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ALISTAIR HEATHER: Dundee street art can lead us to brighter days

Street art is transforming neglected corners right across Dundee.
Street art is transforming neglected corners right across Dundee.

Flat, grey days make my eyes cry for colour.

My Italian partner was haein a wee grouse about the dreich day outside too.

So, to spice up her life, I took her to Stobbie.

There’s a couple of walking tour routes round Stobswell that link up bright murals.

And on a spring day in Dundee when the sun stutters on its rise, the haar sails up the Tay and low clouds trap the city in a perpetual gloaming, roaming the street art is the best chance you’ll have of seeing sharp colour.

The current most magnificent work is on Cardean Street.

An entire gable end of some housing association flats is devoted to a vibrant reimagining of a closie stair.

I really like it. The hail area is a bitty grey, cars parked aa ower the shop at odd angles and the constant audio of a busy road in the air.

And I like it cause it actually doesnae look its best for the ‘public’.

Dundee street art – an insiders’ eye view

Doon fae street view it’s obscured by trees, walls and traffic. So to find a better angle of it, I went up into the stair of one o the blocks and keeked oot at it fae the second floor window.

The change of perspective really brought the work to life. I like that this is art for the folk who actually stay here.

A local’s eye view of the Cardean Street mural in Dundee.

It livens up views fae your kitchen windae, or gies yer eye a bright distraction on your road to the bus.

Stobbie is baith the venue and the audience for quality art.

I think that’s class.

Hilltoon heroine is still improving the city

Ethel Moorhead is remembered doon a lanie, by some bins, on the outside wall of a bookies.

Whether it’s what she would’ve wanted, it’s hard to say.

Ethel was a painter and suffragete who volunteered much time to assisting women with health and social problems in the hilltoon.

Her sister Alice was a big part of the Dundee Women’s Hospital that ran for decades providing care for women by female doctors at a low cost.

Ian’s barbers gets a cracking view of Ethel. So I stuck ma heid in and asked Ian if he knew who the wifie on the wall was.

He wasnae sure, but reckoned “she was ane o thae emancipators. Mibbie the woman that through hersel under the horse… I thought it was the boy fae 10CC at first.”

The Ethel Moorhead mural, seen from across the road in Ian’s barber shop.

I googled Ethel while I was stood wi Ian and read off a couple of details fae her life. Her role in the women’s hospital and stuff.

He wasnae that bothered, so I left him to it.

But Ethel’s cool anyway, and her painting jazzes up the side street if nothing else.

Will this put Stobswell on the tourist map?

There’s a map currently in production that’ll highlight all the spots you can walk to in Dundee that have street art, on doorways, on gable ends etc.

The idea is to make Stobie and elsewhere into a destination. A place you’ll come to daunder aboot and see art, nip in to the cafes, relax in the parks.

Folk that stay there now will have a reason to get oot on foot and see their streets through new eyes. At the very least it’ll brighten up their peripheries.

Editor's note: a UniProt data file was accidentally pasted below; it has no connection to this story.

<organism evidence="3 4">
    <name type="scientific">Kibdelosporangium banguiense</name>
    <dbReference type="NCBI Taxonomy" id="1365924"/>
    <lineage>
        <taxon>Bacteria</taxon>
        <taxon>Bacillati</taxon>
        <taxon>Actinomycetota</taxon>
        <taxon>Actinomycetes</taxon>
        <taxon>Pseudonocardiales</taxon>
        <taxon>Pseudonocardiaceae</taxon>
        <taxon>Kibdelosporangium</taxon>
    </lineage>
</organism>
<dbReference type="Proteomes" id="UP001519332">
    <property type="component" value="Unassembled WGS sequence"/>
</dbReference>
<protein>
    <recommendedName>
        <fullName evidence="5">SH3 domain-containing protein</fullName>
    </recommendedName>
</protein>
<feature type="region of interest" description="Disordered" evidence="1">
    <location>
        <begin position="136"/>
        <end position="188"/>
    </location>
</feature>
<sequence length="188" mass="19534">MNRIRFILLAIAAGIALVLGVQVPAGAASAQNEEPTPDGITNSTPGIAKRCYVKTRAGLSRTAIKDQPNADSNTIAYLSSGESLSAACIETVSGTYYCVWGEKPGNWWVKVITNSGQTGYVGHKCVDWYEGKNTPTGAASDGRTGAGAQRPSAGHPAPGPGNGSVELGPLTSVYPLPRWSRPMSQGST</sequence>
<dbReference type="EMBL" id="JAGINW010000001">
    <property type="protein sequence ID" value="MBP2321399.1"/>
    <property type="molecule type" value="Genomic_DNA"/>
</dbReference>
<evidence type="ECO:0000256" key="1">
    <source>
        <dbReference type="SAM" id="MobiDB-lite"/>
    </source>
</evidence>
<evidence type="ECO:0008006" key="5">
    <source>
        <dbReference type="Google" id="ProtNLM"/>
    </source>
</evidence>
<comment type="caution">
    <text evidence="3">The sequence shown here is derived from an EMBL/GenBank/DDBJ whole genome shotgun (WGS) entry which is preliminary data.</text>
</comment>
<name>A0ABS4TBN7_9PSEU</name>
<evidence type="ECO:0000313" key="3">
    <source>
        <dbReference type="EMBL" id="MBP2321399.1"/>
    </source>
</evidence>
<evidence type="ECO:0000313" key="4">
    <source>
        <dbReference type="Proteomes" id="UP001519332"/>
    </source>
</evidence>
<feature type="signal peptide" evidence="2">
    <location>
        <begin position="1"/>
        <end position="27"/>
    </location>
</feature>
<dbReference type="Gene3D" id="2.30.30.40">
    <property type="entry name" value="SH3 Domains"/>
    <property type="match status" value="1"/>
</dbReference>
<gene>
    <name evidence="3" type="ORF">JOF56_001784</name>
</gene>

It wouldnae be a trip to Stobie wioot a harsh dose of reality, however.

On Craigie Street a big rotten factory hulks over the scene malignantly.

The deserted factory on Craigie Street, Dundee.

It’s all boarded up windows and rusted up security fencing.

The pavement is closed off but up against the wall of the old factory is a line of tiny gardens, with ornaments and wee plants.

Except they’re fenced off too.

Rotten rooftops are a menace for residents

A passing old boy explained the mystery.

The factory had looked an absolute tip for the longest time.

The residents were sick to the back teeth complaining about it.

Bairns play in the street here and the hail thing looked a midden.

So the factory cleaned up its exterior and made this little garden space for folk that bide on the road to make their own.

The resident’s ‘gardens’, now out of bounds for safety reasons.

Each little plot was personalised with figures, planters, splashes of colour. And all of it is now fenced off.

“Slates have been blawin aff the roof,” the old boy explained.

“They’ve been comin doon an smashin in the street here, so they’ve pit the fence up.”

He went on to point out that with the recent high winds, the flying, shattering slates have been falling well beyond the fence and smashing in the front gardens of families homes.

Street art is only part of the picture for improving Dundee

The nice little garden plots look a bit daft now, fenced off.

And this illustrates perfectly that beautifying the outside of buildings is good, genuinely good but there does need to be serious work going on behind these facades.

It’s no acceptable in this day and age that bairns have to dodge deadly flying slates fae collapsing factories as they tend their little flowerbeds.

The paintwork can help, though.

If it can re-engage us with our urban environment, and remind us that change is possible.

We can look at the rotten parts of decayed streets here and think “aye, we can change this for the better.”

And at the very least, these pieces of urban street art mak Dundee a bonnier place to be.

And that’s already a win.

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